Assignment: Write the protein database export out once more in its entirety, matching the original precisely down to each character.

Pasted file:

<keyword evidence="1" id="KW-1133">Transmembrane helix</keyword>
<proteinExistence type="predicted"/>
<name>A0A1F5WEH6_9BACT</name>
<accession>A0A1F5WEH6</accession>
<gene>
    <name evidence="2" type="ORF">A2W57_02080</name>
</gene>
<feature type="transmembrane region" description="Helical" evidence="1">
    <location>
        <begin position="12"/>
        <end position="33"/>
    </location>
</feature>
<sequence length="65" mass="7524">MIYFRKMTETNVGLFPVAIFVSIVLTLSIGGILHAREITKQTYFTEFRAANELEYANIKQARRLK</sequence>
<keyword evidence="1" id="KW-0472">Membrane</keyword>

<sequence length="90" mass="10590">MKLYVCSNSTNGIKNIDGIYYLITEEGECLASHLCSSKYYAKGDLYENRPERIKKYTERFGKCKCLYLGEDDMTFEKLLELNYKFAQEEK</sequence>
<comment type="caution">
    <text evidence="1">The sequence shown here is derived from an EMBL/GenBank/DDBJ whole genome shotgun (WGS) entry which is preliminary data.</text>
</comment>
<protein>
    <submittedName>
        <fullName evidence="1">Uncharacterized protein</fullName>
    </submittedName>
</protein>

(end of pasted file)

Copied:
<keyword evidence="1" id="KW-1133">Transmembrane helix</keyword>
<proteinExistence type="predicted"/>
<name>A0A1F5WEH6_9BACT</name>
<accession>A0A1F5WEH6</accession>
<gene>
    <name evidence="2" type="ORF">A2W57_02080</name>
</gene>
<feature type="transmembrane region" description="Helical" evidence="1">
    <location>
        <begin position="12"/>
        <end position="33"/>
    </location>
</feature>
<sequence length="65" mass="7524">MIYFRKMTETNVGLFPVAIFVSIVLTLSIGGILHAREITKQTYFTEFRAANELEYANIKQARRLK</sequence>
<keyword evidence="1" id="KW-0472">Membrane</keyword>

<sequence length="90" mass="10590">MKLYVCSNSTNGIKNIDGIYYLITEEGECLASHLCSSKYYAKGDLYENRPERIKKYTERFGKCKCLYLGEDDMTFEKLLELNYKFAQEEK</sequence>
<comment type="caution">
    <text evidence="1">The sequence shown here is derived from an EMBL/GenBank/DDBJ whole genome shotgun (WGS) entry which is preliminary data.</text>
</comment>
<protein>
    <submittedName>
        <fullName evidence="1">Uncharacterized protein</fullName>
    </submittedName>
</protein>